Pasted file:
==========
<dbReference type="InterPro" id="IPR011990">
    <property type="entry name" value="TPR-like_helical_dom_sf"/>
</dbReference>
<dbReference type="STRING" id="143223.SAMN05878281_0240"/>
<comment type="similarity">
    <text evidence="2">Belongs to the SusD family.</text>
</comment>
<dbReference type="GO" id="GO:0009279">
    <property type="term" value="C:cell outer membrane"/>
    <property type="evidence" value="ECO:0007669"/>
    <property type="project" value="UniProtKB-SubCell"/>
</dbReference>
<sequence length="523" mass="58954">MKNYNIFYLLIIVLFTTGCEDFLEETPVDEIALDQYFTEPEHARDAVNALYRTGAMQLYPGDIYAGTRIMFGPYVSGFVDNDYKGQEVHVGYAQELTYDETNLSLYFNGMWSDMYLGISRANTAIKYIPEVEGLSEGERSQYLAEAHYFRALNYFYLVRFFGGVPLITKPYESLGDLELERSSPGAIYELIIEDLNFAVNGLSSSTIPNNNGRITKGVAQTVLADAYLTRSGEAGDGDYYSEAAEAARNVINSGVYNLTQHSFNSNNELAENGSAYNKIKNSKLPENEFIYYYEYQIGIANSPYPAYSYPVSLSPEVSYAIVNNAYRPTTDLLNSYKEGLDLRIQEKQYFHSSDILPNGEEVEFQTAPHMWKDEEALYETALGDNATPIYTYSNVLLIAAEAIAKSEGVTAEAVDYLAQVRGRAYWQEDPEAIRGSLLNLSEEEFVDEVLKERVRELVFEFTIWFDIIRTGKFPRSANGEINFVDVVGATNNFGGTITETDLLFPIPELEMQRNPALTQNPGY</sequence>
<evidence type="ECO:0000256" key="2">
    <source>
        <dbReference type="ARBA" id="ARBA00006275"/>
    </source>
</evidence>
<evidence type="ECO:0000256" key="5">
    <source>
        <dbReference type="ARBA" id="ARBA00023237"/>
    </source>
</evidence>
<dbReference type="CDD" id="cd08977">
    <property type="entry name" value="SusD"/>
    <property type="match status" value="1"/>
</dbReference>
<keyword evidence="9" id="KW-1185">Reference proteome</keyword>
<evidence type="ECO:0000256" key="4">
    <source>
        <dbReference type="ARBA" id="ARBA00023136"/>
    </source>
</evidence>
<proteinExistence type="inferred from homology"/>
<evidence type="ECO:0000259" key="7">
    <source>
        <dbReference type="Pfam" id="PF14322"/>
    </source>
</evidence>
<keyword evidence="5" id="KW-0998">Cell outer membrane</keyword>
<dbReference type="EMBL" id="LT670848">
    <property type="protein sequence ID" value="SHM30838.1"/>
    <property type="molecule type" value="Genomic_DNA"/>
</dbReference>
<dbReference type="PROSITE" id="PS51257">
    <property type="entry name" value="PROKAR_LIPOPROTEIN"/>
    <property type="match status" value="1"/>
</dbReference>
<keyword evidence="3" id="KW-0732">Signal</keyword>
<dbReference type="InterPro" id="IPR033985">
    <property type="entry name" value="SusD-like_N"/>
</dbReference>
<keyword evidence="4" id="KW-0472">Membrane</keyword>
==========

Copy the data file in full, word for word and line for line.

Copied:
<dbReference type="InterPro" id="IPR011990">
    <property type="entry name" value="TPR-like_helical_dom_sf"/>
</dbReference>
<dbReference type="STRING" id="143223.SAMN05878281_0240"/>
<comment type="similarity">
    <text evidence="2">Belongs to the SusD family.</text>
</comment>
<dbReference type="GO" id="GO:0009279">
    <property type="term" value="C:cell outer membrane"/>
    <property type="evidence" value="ECO:0007669"/>
    <property type="project" value="UniProtKB-SubCell"/>
</dbReference>
<sequence length="523" mass="58954">MKNYNIFYLLIIVLFTTGCEDFLEETPVDEIALDQYFTEPEHARDAVNALYRTGAMQLYPGDIYAGTRIMFGPYVSGFVDNDYKGQEVHVGYAQELTYDETNLSLYFNGMWSDMYLGISRANTAIKYIPEVEGLSEGERSQYLAEAHYFRALNYFYLVRFFGGVPLITKPYESLGDLELERSSPGAIYELIIEDLNFAVNGLSSSTIPNNNGRITKGVAQTVLADAYLTRSGEAGDGDYYSEAAEAARNVINSGVYNLTQHSFNSNNELAENGSAYNKIKNSKLPENEFIYYYEYQIGIANSPYPAYSYPVSLSPEVSYAIVNNAYRPTTDLLNSYKEGLDLRIQEKQYFHSSDILPNGEEVEFQTAPHMWKDEEALYETALGDNATPIYTYSNVLLIAAEAIAKSEGVTAEAVDYLAQVRGRAYWQEDPEAIRGSLLNLSEEEFVDEVLKERVRELVFEFTIWFDIIRTGKFPRSANGEINFVDVVGATNNFGGTITETDLLFPIPELEMQRNPALTQNPGY</sequence>
<evidence type="ECO:0000256" key="2">
    <source>
        <dbReference type="ARBA" id="ARBA00006275"/>
    </source>
</evidence>
<evidence type="ECO:0000256" key="5">
    <source>
        <dbReference type="ARBA" id="ARBA00023237"/>
    </source>
</evidence>
<dbReference type="CDD" id="cd08977">
    <property type="entry name" value="SusD"/>
    <property type="match status" value="1"/>
</dbReference>
<keyword evidence="9" id="KW-1185">Reference proteome</keyword>
<evidence type="ECO:0000256" key="4">
    <source>
        <dbReference type="ARBA" id="ARBA00023136"/>
    </source>
</evidence>
<proteinExistence type="inferred from homology"/>
<evidence type="ECO:0000259" key="7">
    <source>
        <dbReference type="Pfam" id="PF14322"/>
    </source>
</evidence>
<keyword evidence="5" id="KW-0998">Cell outer membrane</keyword>
<dbReference type="EMBL" id="LT670848">
    <property type="protein sequence ID" value="SHM30838.1"/>
    <property type="molecule type" value="Genomic_DNA"/>
</dbReference>
<dbReference type="PROSITE" id="PS51257">
    <property type="entry name" value="PROKAR_LIPOPROTEIN"/>
    <property type="match status" value="1"/>
</dbReference>
<keyword evidence="3" id="KW-0732">Signal</keyword>
<dbReference type="InterPro" id="IPR033985">
    <property type="entry name" value="SusD-like_N"/>
</dbReference>
<keyword evidence="4" id="KW-0472">Membrane</keyword>